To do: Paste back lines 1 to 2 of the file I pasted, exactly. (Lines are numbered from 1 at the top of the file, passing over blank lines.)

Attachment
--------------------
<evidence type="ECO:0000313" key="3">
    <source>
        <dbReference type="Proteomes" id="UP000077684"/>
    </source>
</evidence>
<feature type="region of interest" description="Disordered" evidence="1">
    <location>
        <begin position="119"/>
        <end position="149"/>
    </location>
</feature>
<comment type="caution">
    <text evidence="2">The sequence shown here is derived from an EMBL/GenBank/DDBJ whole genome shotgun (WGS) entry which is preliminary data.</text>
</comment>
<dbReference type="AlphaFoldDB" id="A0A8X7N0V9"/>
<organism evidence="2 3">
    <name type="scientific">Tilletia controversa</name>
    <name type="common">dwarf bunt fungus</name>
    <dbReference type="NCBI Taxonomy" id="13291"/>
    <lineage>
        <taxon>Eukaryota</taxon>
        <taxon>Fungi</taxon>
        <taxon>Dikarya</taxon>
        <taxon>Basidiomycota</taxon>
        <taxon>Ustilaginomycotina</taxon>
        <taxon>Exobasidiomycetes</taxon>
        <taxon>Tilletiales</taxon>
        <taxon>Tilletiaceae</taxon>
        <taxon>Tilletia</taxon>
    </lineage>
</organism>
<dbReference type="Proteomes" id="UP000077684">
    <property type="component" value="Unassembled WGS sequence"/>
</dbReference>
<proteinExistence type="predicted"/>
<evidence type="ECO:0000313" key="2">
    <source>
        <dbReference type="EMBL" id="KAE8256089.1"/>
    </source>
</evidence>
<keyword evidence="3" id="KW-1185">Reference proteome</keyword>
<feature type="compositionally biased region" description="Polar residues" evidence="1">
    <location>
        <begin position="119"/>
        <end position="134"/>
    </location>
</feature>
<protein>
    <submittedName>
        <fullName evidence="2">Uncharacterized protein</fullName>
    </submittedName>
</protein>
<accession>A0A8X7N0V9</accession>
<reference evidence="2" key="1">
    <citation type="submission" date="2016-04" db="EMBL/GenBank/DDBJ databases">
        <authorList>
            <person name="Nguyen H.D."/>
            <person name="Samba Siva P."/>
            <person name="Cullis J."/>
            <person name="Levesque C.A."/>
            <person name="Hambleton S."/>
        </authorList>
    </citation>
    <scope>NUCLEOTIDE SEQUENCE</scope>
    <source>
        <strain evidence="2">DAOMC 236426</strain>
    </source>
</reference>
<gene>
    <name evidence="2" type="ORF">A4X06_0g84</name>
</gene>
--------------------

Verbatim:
<evidence type="ECO:0000313" key="3">
    <source>